If a medical professional causes an individual harm, they could be held liable for damages. In the State of Florida, the ultimate decision regarding whether to accept or reject a settlement offer, which will often lead to trial, rests with the client.
However, it is usually best for the injured claimant to have an informed consultation with a skilled medical malpractice lawyer regarding the amount of a settlement offer compared against the likelihood of succeeding at trial and all those related risks. Even though the decision finally rests with the client, it is important that both parties objectively and truthfully participate in a conference regarding whether to accept or reject a fair and reasonable settlement offer.
Speak to an experienced lawyer to learn about the nuances of settling a medical malpractice claim in St. Petersburg.
The Settlement Process
The settlement process in St. Petersburg begins in a few different stages. The first stage for the parties to have an opportunity to discuss settlement typically occurs at the end of the pre-suit medical malpractice. If the case cannot be settled during pre-suit, then typically a lawsuit will be filed, and initial discovery will take place.
In some jurisdictions in Florida, prior to receiving a trial date, the court will refer the parties to a pre-trial mediation. In mediation, there is often a significant opportunity for the parties to discuss the respective merits of the case and make and receive settlement offers.
If the case does not settle at mediation in Florida, there is a statute that includes a pre-trial settlement conference as the last-ditch effort to try to settle the case. If all those opportunities to settle do not garner a settlement between the parties, the case typically proceeds to trial. Additionally, if a medical malpractice claim is successful at trial, there can often be post-trial opportunities to settle as well.
Types of Settlement Options
When settling a medical malpractice claim in St. Petersburg, there are typically two options available to the plaintiff regarding the net settlement proceeds. Many claimants elect to accept all their net settlement. The net settlement is the amount that goes to the client, net settlement proceeds in cash so that the funds can be available as needed in the future.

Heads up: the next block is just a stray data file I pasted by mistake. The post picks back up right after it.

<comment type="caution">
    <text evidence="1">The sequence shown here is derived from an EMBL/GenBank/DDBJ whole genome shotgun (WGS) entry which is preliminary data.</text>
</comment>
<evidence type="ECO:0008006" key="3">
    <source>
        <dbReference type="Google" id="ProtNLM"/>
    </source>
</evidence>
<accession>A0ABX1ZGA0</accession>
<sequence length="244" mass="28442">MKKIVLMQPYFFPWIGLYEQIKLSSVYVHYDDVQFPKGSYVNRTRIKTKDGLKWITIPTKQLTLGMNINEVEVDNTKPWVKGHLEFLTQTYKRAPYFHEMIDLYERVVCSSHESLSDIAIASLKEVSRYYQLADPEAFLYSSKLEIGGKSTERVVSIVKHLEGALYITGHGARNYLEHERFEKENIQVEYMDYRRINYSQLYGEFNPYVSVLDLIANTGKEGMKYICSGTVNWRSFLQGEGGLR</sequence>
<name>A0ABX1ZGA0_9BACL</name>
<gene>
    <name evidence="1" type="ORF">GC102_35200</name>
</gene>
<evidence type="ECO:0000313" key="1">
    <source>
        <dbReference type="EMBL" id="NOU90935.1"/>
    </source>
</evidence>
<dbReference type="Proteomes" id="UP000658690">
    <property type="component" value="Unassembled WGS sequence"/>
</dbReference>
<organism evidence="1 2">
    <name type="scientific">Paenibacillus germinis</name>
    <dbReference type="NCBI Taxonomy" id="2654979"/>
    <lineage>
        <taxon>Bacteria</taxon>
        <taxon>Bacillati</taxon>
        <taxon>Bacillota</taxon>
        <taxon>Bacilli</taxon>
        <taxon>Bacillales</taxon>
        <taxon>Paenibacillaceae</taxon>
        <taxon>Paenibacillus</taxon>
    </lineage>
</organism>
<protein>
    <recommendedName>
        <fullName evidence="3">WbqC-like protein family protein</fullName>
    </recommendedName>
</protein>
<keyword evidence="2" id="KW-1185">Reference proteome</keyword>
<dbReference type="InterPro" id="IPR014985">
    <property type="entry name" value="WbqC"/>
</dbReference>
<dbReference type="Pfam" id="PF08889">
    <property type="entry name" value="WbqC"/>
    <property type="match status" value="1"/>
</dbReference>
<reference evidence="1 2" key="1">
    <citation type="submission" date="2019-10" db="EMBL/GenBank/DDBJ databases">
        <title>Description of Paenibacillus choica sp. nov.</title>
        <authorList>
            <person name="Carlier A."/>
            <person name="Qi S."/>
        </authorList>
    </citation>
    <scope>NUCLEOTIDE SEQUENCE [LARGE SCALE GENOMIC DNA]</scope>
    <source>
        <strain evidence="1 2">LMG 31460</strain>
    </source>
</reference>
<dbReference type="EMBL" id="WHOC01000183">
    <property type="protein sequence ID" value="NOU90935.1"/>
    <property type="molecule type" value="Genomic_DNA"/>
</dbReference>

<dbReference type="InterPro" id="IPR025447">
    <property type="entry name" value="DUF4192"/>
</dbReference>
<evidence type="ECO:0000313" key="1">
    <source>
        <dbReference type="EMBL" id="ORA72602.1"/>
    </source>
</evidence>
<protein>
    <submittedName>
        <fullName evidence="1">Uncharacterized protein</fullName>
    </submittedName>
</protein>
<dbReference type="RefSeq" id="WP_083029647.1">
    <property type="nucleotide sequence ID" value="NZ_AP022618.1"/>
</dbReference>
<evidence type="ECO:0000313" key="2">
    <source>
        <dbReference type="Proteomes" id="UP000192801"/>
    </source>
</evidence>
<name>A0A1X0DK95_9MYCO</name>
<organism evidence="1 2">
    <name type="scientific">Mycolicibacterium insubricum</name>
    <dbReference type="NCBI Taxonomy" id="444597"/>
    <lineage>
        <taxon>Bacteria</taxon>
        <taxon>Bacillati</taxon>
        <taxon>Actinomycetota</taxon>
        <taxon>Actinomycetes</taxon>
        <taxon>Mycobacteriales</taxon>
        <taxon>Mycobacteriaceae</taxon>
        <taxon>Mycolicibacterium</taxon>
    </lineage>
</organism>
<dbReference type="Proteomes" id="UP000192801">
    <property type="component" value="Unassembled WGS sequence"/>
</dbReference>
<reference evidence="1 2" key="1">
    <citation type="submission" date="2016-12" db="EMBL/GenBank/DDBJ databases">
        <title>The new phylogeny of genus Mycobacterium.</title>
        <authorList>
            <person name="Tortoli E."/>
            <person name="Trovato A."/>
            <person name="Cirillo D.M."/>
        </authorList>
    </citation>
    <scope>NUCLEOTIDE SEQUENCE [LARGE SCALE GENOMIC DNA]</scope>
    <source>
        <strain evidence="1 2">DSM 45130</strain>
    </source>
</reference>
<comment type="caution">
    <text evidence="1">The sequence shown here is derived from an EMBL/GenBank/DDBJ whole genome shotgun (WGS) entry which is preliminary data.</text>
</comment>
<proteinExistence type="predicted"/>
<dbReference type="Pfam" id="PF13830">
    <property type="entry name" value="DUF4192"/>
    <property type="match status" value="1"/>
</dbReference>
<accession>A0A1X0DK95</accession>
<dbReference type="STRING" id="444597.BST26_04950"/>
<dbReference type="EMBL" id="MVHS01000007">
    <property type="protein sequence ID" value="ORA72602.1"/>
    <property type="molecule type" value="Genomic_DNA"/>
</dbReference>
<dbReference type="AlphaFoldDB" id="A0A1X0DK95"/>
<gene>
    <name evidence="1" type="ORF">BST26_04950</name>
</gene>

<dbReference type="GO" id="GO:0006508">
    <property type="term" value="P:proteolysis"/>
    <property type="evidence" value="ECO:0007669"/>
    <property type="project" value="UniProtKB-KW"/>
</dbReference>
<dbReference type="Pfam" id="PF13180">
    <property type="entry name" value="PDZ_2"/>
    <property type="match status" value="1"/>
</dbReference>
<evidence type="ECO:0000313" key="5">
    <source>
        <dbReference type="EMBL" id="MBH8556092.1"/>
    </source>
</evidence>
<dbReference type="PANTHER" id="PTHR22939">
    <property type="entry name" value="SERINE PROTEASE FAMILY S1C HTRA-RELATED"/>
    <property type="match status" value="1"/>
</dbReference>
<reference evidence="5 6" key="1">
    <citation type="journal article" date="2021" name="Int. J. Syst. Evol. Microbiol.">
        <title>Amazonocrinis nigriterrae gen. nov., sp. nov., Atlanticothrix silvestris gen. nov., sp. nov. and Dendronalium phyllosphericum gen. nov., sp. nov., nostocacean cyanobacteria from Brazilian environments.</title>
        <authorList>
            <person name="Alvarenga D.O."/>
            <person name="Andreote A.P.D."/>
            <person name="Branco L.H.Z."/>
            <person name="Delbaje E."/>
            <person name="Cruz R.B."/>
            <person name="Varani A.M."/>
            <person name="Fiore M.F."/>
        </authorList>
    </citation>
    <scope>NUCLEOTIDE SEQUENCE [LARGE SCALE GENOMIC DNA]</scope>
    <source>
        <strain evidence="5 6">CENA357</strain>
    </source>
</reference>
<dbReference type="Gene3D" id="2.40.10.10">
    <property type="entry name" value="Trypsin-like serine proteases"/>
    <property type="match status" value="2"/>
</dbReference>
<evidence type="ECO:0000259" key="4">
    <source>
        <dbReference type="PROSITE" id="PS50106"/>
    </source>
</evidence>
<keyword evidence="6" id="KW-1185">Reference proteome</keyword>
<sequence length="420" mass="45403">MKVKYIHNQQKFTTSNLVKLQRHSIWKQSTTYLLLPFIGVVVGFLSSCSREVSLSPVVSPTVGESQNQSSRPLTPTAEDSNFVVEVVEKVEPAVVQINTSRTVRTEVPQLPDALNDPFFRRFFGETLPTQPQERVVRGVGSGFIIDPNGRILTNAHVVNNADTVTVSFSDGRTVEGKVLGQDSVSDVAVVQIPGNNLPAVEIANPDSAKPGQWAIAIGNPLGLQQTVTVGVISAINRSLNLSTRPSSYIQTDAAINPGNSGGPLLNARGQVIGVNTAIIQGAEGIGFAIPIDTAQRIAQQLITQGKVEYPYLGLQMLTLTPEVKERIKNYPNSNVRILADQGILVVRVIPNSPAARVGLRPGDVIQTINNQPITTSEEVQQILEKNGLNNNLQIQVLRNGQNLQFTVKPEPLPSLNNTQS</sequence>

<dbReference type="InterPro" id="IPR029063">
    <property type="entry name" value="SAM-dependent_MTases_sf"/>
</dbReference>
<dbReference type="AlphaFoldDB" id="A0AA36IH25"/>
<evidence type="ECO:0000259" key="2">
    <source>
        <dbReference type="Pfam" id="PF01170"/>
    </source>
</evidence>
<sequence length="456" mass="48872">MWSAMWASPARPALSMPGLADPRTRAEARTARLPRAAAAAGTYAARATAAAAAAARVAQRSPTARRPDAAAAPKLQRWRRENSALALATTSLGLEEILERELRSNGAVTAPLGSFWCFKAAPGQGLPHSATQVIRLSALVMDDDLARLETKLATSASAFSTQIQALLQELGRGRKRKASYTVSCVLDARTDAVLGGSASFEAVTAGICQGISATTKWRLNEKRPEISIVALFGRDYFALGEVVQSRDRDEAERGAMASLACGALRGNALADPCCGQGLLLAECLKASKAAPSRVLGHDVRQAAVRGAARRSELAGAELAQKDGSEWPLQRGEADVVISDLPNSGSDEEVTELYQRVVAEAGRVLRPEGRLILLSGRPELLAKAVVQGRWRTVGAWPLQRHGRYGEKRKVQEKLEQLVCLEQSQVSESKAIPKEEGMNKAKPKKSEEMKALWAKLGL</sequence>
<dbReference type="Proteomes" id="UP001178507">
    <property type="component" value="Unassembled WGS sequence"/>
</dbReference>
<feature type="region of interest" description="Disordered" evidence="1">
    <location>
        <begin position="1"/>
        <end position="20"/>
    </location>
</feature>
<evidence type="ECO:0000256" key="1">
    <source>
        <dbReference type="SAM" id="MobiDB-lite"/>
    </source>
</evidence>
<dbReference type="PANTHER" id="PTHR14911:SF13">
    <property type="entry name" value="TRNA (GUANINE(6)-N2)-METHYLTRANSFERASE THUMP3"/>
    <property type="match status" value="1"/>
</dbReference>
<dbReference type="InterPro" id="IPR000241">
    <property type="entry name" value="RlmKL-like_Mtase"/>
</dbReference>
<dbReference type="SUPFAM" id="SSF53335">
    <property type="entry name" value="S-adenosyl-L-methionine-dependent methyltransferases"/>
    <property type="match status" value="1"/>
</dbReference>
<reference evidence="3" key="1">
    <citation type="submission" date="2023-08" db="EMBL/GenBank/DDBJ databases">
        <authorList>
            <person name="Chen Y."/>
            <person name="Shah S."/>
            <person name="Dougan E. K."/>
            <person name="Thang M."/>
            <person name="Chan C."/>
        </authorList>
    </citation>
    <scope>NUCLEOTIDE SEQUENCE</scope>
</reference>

However, another alternative to a cash settlement is something called a structured settlement, where the funds are provided to a life insurance company or annuity company to invest and have those funds paid out over time with an additional rate of return.
Often, after the case is settled and a closing statement is signed by the client, the case-related legal and medical expenses will be satisfied at that time.
Types of Recoverable Damages
In Florida, the amount of a settlement is based upon the nature and extent of legal damages suffered by the medical malpractice client. There are two general categories of recoverable damages in medical malpractice cases. Those categories are called economic damages and non-economic damages. The damages could include:
- Past and future medical bills
- Lost wages
- Loss of earning capacity
- Pain and suffering
- Mental anguish
- Disfigurement and inconvenience
The total damages, based upon the severity of the injury and its effects on the client, will serve as the basis for the value of the claim or case. Settlement offers will and should be based upon those damages.
Rejecting a Settlement Offer
The primary reason that an injured claimant would reject a settlement offer is because the offer is insufficient and does not account for all of their damages. It is important that the claimant discuss the merits of that offer against the facts of the case. Each case will have its unique strengths and weaknesses, and those specific details should be fully evaluated before accepting or rejecting any settlement offer.
In Florida, if the injured party rejects a reasonable offer and fails to do better than that offer at trial, there can be some penalties attached to the decision not to accept the offer prior to trial.
How a Medical Malpractice Attorney Could Help
The physicians in facilities who may be responsible for committing medical malpractice, as well as their insurance carriers, will typically take a potential case more seriously when it is brought by a well-practiced attorney on behalf of the injured claimant. A knowledgeable medical malpractice lawyer could conduct a thorough investigation by collecting evidence such as relevant medical records and documentation to help prove their case. The lawyer could present the case and help the injured claimant seek compensation for their injuries and damages.
Speak to an experienced attorney to learn about your options for settling a medical malpractice claim in St. Petersburg.